How companies increase risk exposure with rushed LLM deployments

In this Help Net Security interview, Jake King, Head of Threat & Security Intelligence at Elastic, discusses companies’ exposure to new security risks and vulnerabilities as they rush to deploy LLMs.

King explains how LLMs pose significant risks to data privacy and outlines strategies for mitigating these security risks.

LLMs security risks

What are some of the primary vulnerabilities associated with LLMs that you have encountered in your research?

While many companies are jumping on the generative AI bandwagon and rushing to deploy LLMs as quickly as they can, this has increased their exposure to new risks and vulnerabilities.

The OWASP Top 10 for LLM security and safety highlights a number of discovery areas that Elastic has observed in both direct observations and security testing. These include capabilities such as prompt injection, where threat actors manipulate the LLM input to control the produced output, and sensitive data exposure. It is important to note that many vulnerabilities are associated with the usage of LLMs at this stage, and less frequently frameworks and toolchains – although this is an emerging area of concern for threat researchers.

How do LLMs pose risks to data privacy, and what specific threats should organizations be aware of?

Given their broad set of use cases, from content creation to translations to chatbots, LLMs collect high volumes of personal and corporate information. If any of this data is leaked, there could be significant breaches of privacy and security. It’s critical to understand that sensitive data exposure can range from credential exposure, document and strategy sharing, all the way to source code exposure, and beyond. Companies must approve and monitor the use of LLM technologies among their staff, as well as oversee customer usage of any LLM solutions released by their organization.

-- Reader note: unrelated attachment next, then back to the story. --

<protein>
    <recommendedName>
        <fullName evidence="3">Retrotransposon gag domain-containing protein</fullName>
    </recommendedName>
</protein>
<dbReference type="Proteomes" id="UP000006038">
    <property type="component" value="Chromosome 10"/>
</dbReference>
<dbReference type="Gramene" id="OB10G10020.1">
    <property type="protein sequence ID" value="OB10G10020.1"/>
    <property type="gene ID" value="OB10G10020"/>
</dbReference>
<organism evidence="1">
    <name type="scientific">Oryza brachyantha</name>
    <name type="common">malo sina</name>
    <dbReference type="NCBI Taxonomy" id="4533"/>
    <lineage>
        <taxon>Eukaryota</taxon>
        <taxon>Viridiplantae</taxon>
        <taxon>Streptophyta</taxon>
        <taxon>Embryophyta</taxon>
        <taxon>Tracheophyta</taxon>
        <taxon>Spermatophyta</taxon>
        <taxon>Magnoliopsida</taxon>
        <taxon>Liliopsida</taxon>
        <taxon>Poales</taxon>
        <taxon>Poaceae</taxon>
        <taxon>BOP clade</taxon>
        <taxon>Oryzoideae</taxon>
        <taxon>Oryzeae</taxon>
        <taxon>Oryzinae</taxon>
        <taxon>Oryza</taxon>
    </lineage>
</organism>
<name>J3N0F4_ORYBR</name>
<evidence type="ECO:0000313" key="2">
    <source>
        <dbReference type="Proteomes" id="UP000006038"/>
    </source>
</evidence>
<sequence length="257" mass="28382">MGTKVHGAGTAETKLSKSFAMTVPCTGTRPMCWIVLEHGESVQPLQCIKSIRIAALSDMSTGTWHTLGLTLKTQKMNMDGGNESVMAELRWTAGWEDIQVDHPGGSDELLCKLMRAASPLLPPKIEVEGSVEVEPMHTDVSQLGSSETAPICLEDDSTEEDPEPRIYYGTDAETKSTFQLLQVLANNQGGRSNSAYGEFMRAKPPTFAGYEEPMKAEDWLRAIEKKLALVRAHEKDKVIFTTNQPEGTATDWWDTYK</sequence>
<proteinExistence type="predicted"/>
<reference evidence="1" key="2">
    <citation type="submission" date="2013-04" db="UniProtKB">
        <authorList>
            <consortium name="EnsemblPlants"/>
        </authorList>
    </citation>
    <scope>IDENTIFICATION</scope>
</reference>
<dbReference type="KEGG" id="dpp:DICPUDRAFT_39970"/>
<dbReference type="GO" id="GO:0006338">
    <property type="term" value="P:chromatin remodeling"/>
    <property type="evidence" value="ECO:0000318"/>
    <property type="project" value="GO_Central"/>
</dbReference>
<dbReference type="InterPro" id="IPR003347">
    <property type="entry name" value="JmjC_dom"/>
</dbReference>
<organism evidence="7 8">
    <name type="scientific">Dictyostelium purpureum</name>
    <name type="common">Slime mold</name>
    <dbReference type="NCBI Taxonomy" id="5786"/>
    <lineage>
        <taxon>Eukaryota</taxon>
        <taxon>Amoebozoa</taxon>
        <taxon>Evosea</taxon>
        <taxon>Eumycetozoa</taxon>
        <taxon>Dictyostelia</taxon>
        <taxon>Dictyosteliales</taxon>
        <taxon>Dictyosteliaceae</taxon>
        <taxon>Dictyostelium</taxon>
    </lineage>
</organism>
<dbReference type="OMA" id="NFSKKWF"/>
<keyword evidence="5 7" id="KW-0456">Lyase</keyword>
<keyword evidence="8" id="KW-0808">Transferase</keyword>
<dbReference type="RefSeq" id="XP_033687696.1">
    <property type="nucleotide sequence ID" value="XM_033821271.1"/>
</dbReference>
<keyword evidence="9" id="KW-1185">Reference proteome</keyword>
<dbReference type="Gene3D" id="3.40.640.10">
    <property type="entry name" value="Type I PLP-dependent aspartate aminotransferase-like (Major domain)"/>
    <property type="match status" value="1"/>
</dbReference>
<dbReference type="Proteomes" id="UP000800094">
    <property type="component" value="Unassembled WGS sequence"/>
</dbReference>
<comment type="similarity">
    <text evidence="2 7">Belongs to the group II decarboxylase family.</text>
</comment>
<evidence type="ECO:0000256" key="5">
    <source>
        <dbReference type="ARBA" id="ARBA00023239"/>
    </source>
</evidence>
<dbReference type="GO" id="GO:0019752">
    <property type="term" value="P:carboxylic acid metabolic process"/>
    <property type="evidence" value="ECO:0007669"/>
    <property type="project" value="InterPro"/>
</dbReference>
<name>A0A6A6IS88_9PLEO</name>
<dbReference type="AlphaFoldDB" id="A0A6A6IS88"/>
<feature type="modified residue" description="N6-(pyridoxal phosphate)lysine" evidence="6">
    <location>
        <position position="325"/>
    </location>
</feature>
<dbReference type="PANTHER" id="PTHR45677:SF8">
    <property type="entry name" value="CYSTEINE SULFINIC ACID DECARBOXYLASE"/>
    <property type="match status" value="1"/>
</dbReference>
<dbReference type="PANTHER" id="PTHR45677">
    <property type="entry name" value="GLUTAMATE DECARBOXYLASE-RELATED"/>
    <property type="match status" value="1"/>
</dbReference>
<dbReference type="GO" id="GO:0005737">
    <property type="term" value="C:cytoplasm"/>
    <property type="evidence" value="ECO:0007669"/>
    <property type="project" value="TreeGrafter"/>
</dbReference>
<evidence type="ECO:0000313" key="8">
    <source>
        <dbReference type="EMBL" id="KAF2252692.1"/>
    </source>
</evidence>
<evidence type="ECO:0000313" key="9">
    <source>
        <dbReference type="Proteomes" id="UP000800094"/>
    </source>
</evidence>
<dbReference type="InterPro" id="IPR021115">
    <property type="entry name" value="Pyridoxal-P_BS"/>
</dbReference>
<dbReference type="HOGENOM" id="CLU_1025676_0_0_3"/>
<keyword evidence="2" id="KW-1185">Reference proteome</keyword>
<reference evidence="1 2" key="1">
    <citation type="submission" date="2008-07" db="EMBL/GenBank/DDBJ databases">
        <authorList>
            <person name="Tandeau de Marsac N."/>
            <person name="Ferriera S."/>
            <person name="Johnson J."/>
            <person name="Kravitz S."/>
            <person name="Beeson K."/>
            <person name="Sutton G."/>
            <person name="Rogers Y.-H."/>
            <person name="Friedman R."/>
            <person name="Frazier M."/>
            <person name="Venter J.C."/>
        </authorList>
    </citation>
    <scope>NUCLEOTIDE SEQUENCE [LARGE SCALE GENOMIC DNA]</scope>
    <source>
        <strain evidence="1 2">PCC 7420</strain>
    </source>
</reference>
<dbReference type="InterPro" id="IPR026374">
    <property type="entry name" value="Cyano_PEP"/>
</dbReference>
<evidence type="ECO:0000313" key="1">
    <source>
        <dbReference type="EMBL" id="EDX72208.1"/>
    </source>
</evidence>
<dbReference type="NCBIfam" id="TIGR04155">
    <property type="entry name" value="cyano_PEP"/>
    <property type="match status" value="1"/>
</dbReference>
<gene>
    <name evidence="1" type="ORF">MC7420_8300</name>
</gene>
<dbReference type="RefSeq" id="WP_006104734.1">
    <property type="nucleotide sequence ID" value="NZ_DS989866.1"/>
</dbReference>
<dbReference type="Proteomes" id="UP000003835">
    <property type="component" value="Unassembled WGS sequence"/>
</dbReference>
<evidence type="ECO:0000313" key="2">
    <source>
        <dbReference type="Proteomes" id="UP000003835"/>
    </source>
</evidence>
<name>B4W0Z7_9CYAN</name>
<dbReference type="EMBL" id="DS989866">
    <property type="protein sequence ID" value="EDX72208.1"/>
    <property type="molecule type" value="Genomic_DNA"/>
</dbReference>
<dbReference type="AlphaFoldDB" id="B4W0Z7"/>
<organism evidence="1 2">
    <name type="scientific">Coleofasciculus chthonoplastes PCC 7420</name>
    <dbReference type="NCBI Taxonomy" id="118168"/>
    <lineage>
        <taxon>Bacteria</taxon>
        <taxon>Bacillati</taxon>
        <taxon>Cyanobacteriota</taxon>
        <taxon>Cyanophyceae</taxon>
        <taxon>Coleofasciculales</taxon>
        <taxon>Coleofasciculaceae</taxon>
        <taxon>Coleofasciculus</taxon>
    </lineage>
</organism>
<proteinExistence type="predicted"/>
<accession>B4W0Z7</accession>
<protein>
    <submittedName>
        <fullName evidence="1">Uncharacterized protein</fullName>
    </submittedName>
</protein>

What are the most effective strategies for mitigating security risks in LLM deployments?

Continuous and frequent monitoring of systems deployed in both development and production environments remains critical to ensuring safe and secure operations. Much like many emerging technologies, the comprehensiveness of logging and monitoring of LLMs is limited. As such, each solution should be considered for risks, advantages and disadvantages.

This should be coupled with effective LLM supply chain management, where vendors are properly vetted and demonstrate strong security hygiene. Standardized system hardening to reduce an organization’s attack surface and LLM security best practices can also allow those looking to ship LLM technology into their production environments to maintain a low risk. In the case of prompt injection, for instance, some mitigation best practices include tuning the LLM to identify and prevent suspicious inputs or deploying mechanisms to validate and clean input prompts.

How important is governance in managing the security of LLMs, and what frameworks or guidelines would you recommend?

Strong governance is crucial to ensuring LLMs are used responsibly, fairly and safely. NIST and OWASP have released leading publications and continue to update and provide relevant context into the development, usage and integration of LLM technologies in the enterprise. These standards, while recent, represent a key resource for those looking to accelerate the secure usage of LLMs in their organization.

It is important to consider that governance and security frameworks will assist in the commercial adoption of LLM technologies, but likely not hinder adversarial groups taking advantage of mandated system controls. Controls that are required by LLM creators may be circumvented as we’ve seen in the past, and likely will continue to be circumvented.

How can industry collaboration improve the overall security of LLMs?

Transparency and knowledge sharing are key for enhancing industry collaboration on LLM security. Organizations and researchers should lead with openness around research and findings to ensure we can raise all ships together. Given the rapid development of LLM technology and the nature of adversarial targeting for these systems, it is imperative to release findings and research as a community rapidly and openly.

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